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Take a Thief
Mercedes Lackey
DAW Books, 435 pages

Jody A. Lee
Take a Thief
Mercedes Lackey
Born in 1950 in Chicago, Mercedes Lackey (née Ritchie) graduated from Purdue in 1972. After some years as an artist's model, lab assistant and security guard, she embarked on a career in computer programming. Active in writing and recording folk songs, Lackey has published close to 50 novels and collections since her first book, Arrows of the Queen, was published in 1985. She won the Lambda award for Magic's Price and the Science Fiction Book Club Book of the Year for The Elvenbane, co-authored with Andre Norton. Besides an interest in scuba diving, Mrs. Lackey is also a licensed bird rehabilitator, specializing in wild birds.

ISFDB Bibliography
SF Site Review: Exile's Honor
SF Site Review: Brightly Burning
SF Site Review: Flights of Fantasy
SF Site Review: The River's Gift
SF Site Review: Owl Knight
SF Site Review: The Black Swan
SF Site Review: Owl Flight
SF Site Review: Storm Breaking
Mercedes Lackey Tribute Page
Mercedes Lackey Bio
Mercedes Lackey Tribute Page
The World of Velgarth

Past Feature Reviews
A review by Cindy Lynn Speer

You would think, from the stories of the heroic Heralds and their fair, strong Queen, that Valdemar would not have the poor and the desperate scraping out a miserable living in any way that they can. But it does, and Skif knows the rules well. Orphaned at an early age, he has spent most of his life working as a drudge in his Uncle Londer's tavern, the most disreputable in all of Haven. The Queen has declared that all children have to go to school until they are good with their writing and figures, and Skif, eager to get the only good meal he can in a day holds back on learning, figuring he can stay enrolled. This is not his only scheme for getting food. He learned to pretend he was a page in Lord Orthallen's house, by stealing a uniform from the laundry building. When the leftover food on the platters returns to the kitchen, the servants there jealousy guard it as their due, but Skif quickly realized that before this time, no one really pays attention to the amount of food on the plate. So he was able to carefully palm a cube of cheese here, a roll there. It's after one of these luncheons that he's hiding in the attic of the laundry building, dozing in the warm of the laundry tub left there for storage. He encounters a thief who is there to steal some silks from the laundry. Deek readily agrees to teach him what he knows, and takes him back to meet Bazie, who agrees to apprentice Skif.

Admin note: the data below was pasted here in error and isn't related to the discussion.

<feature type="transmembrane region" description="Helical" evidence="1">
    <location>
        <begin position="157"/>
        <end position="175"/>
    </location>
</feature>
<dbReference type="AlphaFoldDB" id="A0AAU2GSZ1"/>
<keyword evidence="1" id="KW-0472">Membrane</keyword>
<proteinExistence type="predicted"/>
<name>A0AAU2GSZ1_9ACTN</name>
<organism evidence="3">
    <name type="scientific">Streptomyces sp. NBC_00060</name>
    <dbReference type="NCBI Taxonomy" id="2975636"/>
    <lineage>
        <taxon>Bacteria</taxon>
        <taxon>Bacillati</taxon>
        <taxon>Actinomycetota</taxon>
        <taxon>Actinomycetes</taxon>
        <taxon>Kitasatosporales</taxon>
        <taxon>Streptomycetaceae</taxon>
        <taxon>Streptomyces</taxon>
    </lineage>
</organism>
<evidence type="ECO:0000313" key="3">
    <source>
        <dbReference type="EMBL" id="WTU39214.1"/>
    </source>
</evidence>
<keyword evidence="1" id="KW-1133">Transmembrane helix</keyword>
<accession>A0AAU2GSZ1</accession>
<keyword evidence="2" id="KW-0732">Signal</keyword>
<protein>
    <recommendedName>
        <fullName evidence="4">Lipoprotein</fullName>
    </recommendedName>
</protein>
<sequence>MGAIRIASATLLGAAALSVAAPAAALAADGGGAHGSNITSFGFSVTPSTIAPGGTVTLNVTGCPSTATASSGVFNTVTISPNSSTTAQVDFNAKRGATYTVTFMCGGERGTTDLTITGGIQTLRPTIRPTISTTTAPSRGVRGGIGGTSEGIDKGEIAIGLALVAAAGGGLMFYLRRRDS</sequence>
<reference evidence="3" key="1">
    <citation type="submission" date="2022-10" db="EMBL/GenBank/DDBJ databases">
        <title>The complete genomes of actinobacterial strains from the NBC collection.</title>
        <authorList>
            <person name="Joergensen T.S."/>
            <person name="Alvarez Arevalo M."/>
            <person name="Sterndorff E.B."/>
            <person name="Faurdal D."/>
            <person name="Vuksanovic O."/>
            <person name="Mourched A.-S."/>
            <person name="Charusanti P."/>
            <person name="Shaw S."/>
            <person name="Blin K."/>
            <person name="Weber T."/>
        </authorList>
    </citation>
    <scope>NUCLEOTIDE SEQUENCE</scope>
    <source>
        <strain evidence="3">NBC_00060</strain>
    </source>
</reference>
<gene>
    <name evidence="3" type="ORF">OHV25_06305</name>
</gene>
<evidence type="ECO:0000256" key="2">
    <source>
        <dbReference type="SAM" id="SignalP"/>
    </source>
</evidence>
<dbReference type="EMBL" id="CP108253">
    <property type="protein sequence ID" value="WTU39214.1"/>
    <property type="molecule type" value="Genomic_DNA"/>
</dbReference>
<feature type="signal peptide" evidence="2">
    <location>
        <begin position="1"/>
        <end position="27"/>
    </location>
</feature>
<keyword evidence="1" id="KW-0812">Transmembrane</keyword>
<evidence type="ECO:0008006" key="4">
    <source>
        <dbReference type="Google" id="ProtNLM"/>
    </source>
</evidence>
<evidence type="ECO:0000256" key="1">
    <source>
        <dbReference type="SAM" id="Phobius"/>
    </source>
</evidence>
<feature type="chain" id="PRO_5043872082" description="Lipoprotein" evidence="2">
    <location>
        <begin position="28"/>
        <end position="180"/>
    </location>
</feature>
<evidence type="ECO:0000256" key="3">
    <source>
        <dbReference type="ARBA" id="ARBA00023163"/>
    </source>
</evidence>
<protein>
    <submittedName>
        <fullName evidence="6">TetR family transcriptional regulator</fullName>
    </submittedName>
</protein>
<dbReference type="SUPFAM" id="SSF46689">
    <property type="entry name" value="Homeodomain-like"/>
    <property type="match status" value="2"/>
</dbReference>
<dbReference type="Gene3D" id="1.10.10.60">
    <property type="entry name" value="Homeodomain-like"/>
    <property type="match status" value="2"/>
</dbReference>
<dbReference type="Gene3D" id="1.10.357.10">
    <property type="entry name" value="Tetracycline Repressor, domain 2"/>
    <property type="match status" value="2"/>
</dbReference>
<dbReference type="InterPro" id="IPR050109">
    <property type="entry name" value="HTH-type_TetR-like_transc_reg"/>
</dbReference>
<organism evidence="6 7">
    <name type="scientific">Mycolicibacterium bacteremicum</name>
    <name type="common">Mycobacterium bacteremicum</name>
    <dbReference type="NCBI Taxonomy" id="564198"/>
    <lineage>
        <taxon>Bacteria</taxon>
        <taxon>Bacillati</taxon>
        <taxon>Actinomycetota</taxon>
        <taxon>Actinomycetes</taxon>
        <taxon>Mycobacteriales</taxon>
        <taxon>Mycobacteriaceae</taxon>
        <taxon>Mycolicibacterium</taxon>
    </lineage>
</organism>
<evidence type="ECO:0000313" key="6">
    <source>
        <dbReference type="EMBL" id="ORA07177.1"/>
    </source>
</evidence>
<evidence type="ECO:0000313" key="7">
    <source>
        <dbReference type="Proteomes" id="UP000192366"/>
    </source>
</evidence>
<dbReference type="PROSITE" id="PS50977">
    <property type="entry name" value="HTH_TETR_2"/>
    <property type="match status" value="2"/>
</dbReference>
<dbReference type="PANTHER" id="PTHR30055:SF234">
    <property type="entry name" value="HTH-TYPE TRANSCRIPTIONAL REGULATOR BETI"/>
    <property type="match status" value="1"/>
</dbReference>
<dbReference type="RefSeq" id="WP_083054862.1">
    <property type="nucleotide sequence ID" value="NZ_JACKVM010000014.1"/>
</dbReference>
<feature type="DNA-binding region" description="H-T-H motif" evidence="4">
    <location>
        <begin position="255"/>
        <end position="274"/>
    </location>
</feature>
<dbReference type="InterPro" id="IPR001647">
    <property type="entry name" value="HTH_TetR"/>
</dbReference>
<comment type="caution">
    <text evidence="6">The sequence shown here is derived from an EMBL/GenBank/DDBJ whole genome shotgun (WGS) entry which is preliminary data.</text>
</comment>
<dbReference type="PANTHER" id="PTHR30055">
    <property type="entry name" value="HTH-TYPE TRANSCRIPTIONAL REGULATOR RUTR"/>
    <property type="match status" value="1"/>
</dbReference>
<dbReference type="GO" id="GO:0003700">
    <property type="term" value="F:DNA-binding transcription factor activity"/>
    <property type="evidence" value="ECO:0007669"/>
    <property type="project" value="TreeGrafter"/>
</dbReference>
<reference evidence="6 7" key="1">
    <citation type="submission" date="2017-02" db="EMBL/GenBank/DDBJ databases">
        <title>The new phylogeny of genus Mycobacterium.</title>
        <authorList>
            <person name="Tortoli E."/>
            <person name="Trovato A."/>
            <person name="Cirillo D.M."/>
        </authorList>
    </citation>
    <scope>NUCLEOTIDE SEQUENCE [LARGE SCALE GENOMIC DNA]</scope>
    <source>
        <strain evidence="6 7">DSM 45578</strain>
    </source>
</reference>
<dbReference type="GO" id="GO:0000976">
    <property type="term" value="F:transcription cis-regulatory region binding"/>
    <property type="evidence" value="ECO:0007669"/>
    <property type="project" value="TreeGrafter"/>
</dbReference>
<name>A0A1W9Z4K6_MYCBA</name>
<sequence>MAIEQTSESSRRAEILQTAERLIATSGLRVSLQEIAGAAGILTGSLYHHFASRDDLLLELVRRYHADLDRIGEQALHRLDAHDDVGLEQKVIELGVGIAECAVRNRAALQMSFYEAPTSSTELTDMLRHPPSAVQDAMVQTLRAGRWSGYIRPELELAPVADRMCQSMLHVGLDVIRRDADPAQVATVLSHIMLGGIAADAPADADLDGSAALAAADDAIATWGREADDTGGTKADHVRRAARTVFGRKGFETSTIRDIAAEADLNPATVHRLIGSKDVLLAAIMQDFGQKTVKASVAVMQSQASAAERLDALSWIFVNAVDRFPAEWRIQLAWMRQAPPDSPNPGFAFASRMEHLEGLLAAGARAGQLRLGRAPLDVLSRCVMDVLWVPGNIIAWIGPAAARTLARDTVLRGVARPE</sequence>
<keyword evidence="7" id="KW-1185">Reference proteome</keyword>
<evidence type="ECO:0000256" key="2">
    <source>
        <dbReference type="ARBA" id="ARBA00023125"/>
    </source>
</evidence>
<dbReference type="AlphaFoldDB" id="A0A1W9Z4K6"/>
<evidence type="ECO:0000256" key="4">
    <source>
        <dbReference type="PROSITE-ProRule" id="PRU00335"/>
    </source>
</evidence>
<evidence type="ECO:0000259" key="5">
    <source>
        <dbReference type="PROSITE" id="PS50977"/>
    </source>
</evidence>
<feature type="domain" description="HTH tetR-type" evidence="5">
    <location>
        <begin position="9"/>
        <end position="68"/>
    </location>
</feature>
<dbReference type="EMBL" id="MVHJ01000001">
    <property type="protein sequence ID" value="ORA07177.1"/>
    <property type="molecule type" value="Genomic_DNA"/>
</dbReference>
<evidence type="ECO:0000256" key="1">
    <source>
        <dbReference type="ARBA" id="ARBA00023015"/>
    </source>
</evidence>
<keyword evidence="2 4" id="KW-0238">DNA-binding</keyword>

One day, his cousin, a member of the Priesthood and not at all like the rest of the family, warns Skif not to return to the inn, and he soon find that his Uncle had borrowed money. In the ensuing row when the new owner came to take over the tavern, his other cousin, the nasty Kalchan, is arrested for murder and statutory rape. Now that Skif is without a home, the thieves willingly take him in. He learns to roof walk, and quickly becomes very skilled. Skif is content, but of course, it's short-lived. A fire, fueled by fresh tar burns out the hide-away, killing his new family. He turns from thief to spy, determined to get revenge.

Skif may be familiar to anyone who has read the Heralds of Valdemar. I like that Mercedes Lackey has gone back and told some of the stories of older characters. Alberich, who is also a figure in Heralds of Valdemar, and in his own book, Exile's Honor, also plays a role in Take a Thief. I liked Skif because, while he is a thief, he's a thief with honor. He only takes what he needs to survive, and he never robs a working man, because if he steals a pair of shoes from a cobbler, then that cobbler's family may have to go without.

Which leads us to that which really sticks out the most in Take a Thief. The poverty which drove Skif to this life is almost a character in itself. Table scraps are sold, and refuse has rules... anything on the ground you can have, but the things in the bins go to the ragman. The tavern's food comes from the table leavings of better establishments, and people sell their own urine to the tanner. Everything that can be used is, over and over again until it disappears. The setting, with its careful hierarchies, more fragile and intricate than any government, is as rich as it is disheartening.

The companion chooses Skif towards the last quarter of the book. I won't go into that, but I will say that him stealing Cymry and ending up being the one kidnapped is a hilarious scene... his adapting to the Herald ways, and being trained by Alberich is also nicely done.

I hope that Lackey continues to help us discover some of the characters who have fallen by the wayside, for not only does it make the books we first met them in more interesting, it makes the whole of the world richer as well.

Copyright © 2003 Cindy Lynn Speer

Cindy Lynn Speer loves books so much that she's designed most of her life around them, both as a librarian and a writer. Her books aren't due out anywhere soon, but she's trying. You can find her site at

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